- How to get applicants to produce soft skills in a way that can be objectively evaluated in an assessment
- How to correlate the soft skills candidates possess with the testing framework of a particular job
- How to do all of the above on a daily basis, in a high-volume, low-cost way
Of course, using technology is the best way to navigate challenges like objectivity, reliability and scalability.
Humans will never be able to isolate their prejudices entirely from a hiring process – they have their own soft skills as evaluators, as well as individual preferences or tolerances towards certain accents, grammatical mistakes and speaking styles. Whereas a machine performing the same assessment would be “blind” to these so called preferences, again evaluating soft skills more objectively than a human ever could.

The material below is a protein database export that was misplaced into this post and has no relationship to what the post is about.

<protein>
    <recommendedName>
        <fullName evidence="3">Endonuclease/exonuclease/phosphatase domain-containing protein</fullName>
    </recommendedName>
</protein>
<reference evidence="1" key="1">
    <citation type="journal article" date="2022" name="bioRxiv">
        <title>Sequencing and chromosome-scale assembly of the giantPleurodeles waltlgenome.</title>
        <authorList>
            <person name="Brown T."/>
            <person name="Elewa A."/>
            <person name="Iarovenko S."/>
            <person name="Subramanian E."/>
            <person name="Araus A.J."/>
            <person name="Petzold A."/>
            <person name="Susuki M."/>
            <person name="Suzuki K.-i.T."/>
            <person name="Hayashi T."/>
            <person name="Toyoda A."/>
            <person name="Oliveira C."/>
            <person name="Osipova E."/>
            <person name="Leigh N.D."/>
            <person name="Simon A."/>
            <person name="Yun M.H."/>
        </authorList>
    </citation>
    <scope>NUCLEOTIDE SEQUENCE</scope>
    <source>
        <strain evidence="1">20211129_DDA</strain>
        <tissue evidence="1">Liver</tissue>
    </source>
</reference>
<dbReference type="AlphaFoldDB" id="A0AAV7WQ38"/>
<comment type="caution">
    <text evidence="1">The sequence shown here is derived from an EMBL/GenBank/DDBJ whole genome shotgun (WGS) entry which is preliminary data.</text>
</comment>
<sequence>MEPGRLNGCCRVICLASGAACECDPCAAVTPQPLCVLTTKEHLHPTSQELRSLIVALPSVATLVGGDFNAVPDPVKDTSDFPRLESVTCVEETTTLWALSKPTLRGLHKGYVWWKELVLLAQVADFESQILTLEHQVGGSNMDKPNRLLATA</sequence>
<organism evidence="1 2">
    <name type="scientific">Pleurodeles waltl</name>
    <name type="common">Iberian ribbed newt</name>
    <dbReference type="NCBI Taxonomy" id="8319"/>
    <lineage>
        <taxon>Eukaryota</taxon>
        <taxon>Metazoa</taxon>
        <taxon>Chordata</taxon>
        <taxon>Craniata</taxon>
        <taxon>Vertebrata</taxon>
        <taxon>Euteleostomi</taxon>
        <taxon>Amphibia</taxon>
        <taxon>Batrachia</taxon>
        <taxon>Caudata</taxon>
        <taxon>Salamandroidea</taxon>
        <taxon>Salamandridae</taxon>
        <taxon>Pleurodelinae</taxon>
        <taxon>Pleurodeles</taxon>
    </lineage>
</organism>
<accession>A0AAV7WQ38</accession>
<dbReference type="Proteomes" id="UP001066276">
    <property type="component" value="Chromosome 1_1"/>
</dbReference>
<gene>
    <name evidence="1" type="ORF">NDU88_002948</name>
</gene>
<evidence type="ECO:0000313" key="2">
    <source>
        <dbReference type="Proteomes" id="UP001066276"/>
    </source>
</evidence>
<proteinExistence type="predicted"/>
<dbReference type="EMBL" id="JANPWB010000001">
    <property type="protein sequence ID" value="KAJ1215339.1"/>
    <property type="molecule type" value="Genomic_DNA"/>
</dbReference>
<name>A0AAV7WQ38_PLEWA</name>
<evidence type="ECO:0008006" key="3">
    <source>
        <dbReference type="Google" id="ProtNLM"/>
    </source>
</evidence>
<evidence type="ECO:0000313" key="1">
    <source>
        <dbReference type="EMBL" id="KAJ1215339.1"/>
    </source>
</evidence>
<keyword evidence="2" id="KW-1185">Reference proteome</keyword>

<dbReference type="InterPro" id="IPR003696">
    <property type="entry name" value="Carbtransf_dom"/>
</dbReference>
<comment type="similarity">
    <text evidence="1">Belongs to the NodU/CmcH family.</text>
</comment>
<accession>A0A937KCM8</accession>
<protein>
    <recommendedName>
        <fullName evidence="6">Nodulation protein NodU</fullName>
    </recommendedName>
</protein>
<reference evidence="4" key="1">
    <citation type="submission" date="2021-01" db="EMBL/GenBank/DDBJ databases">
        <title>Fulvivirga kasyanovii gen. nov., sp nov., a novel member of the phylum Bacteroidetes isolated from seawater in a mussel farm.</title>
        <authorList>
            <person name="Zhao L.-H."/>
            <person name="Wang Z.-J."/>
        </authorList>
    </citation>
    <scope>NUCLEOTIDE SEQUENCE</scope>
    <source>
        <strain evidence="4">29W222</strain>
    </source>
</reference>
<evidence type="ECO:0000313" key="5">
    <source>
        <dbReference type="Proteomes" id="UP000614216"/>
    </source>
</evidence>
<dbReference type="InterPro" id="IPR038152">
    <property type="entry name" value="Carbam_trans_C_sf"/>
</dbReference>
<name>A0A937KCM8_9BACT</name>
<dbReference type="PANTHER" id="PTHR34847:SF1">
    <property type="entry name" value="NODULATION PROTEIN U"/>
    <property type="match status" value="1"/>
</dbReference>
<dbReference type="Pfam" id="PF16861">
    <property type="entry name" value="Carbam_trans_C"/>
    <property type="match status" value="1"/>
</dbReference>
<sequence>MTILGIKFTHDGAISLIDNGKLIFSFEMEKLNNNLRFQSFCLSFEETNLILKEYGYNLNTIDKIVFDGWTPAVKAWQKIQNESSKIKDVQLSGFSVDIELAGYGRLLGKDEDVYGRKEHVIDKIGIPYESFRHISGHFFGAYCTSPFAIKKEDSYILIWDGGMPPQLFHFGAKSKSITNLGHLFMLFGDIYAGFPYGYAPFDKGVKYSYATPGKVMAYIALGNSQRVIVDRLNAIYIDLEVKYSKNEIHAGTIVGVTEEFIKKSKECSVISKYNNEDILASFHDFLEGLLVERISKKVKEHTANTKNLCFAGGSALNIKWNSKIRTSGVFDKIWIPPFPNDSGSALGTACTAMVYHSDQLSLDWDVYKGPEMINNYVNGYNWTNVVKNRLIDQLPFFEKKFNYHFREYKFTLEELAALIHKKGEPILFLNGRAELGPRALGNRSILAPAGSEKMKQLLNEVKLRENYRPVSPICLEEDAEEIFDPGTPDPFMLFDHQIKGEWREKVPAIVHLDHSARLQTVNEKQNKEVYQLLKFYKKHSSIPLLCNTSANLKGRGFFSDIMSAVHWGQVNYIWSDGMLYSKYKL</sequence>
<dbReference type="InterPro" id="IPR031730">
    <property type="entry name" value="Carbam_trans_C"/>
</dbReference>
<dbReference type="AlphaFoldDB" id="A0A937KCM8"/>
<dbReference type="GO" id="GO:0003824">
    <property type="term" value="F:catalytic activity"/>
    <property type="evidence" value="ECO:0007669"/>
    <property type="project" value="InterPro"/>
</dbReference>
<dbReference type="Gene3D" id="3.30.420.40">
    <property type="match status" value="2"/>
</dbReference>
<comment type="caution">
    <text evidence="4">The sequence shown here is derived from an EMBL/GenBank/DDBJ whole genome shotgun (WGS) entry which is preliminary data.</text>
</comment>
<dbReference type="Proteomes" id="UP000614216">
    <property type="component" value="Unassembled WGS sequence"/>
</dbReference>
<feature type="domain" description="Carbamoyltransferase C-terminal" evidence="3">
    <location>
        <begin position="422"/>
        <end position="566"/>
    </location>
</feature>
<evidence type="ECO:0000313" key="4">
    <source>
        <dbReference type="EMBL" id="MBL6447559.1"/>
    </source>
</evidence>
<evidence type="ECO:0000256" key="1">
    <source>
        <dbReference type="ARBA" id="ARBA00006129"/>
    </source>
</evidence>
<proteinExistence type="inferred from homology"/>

Going beyond what’s on paper, and what an evaluator sees, AI can help call centers find hidden talent in today’s tough hiring market. For example, a candidate may not possess the right hard skills for a job, but they may instead have the right combination of soft skills. Relying on CVs and traditional hiring approaches only would mean that a potentially amazing applicant could be overlooked, whereas using AI to assess their soft skills would more likely have led to an offer.
Not All Soft Skills Are Created Equally
When it comes to frontline workers, not all soft skills are the same. For example, after looking at 700 applicant assessments this study proved that salespeople had the soft skills to do customer service easily, but the opposite was not true.